It may surprise some to learn that Odysseus, the central character of The Odyssey, and a major character in the Iliad, was renowned for a form of lawyering in the ancient world, id est. counsel. It is said that Odysseus appeared to be an average man but exceeded all other men in counsel. When he spoke it was clear that he was the foremost amongst the Greeks and a hero amongst heroes rivaled only by the great Achilles. Indeed, Odysseus is an inspiration for attorneys by demonstrating what can be accomplished with reason, understanding, intrigue, and rhetoric.
The Trojan War
The main heroes of the Trojan War are as follows: Odysseus, Achilles, Agamemnon, Menelaus, Diomede, and Adominis (a name that inspired the name for the villain of the new Jurassic Park). Odysseus sailed to Troy with the fewest number of ships, but was one of the most influential Greek Champions and he was eventually awarded the palladium (MVP of the war) for his wisdom and counsel. During the Trojan War, Odysseus masterminded the Trojan horse trick. Greek tradition considers Odysseus the sharpest, most cunning man ever to reign on Greek soil. However, the ancient Romans, who consider themselves descendants of Ilium (Troy,) hold the opinion that Odysseus was a scheming pirate.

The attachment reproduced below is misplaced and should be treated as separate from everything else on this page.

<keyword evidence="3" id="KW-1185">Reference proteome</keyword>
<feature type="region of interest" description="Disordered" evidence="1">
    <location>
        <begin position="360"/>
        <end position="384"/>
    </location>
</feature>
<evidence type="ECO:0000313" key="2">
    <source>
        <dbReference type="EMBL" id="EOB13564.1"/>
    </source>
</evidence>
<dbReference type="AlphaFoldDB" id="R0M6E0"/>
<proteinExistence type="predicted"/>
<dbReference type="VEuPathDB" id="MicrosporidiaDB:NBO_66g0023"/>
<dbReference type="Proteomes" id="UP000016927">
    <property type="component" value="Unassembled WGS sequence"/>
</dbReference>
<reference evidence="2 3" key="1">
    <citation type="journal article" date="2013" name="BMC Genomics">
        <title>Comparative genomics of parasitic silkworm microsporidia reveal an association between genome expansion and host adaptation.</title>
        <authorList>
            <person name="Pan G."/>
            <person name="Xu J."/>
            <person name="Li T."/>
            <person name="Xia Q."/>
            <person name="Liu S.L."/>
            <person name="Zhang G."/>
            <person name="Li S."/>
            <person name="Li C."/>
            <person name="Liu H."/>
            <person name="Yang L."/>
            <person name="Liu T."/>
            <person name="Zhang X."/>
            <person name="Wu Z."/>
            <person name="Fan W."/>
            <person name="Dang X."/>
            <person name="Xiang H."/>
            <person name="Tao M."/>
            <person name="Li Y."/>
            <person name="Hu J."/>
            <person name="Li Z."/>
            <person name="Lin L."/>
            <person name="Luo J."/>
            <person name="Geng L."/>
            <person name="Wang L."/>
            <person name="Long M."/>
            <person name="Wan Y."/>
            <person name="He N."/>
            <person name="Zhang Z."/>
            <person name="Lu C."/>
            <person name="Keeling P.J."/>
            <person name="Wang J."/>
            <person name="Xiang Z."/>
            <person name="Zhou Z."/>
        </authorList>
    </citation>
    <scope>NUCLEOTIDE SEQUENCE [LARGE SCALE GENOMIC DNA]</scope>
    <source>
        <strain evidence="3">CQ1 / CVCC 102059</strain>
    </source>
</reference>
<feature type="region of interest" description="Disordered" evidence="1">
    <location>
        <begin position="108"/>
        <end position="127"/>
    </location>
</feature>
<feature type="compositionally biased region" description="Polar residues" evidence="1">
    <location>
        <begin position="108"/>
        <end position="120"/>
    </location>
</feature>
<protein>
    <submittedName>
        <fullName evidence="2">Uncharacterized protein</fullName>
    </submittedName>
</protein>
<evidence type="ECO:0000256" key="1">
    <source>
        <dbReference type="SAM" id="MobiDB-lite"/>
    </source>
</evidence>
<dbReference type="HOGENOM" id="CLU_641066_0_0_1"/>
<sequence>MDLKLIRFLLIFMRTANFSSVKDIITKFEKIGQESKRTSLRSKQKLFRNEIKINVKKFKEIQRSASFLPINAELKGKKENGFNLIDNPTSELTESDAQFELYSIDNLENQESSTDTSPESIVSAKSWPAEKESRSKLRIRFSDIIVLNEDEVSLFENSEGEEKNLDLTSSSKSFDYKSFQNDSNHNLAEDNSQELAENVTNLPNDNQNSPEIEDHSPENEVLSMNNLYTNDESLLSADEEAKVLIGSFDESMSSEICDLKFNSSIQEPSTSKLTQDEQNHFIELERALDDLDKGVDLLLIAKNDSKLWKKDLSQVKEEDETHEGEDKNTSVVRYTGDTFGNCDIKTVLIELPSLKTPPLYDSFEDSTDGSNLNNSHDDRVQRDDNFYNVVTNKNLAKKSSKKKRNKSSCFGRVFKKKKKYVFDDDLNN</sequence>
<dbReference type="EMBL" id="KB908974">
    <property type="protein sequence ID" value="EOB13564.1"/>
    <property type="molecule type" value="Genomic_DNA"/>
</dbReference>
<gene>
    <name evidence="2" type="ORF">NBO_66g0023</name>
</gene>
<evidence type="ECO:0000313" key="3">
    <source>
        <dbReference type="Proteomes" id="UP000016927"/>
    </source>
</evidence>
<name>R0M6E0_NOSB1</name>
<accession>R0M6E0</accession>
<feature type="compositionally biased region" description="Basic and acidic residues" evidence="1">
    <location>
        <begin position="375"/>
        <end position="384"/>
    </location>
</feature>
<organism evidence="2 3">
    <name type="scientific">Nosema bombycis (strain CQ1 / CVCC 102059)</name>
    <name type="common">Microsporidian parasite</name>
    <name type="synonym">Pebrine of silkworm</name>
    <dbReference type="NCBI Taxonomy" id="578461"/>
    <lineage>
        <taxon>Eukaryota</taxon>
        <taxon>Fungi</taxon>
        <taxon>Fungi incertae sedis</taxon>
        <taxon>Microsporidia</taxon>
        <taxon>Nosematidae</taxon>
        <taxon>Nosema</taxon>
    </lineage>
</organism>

The Journey Home
After the Trojan horse trick the entire culture of Greece and literature changed. People no longer lauded the all-consuming anger of Achilles and his macho, violent war rage. Odysseus served as a marker for mankind’s prime virtues, wisdom, reason, and counsel. This is exemplified by Odysseus’ encounter with the Cyclops who represents pure brawn. Odysseus masterminds a scheme to blind the cyclops and escape under the weather of the Cyclops’s sheep. Odysseus tells the cyclops his name is “no man” so when others come to aid the cries of the Cyclops, the Cyclops’s companions think all is well. For the cyclops tells them that “no man is killing me!”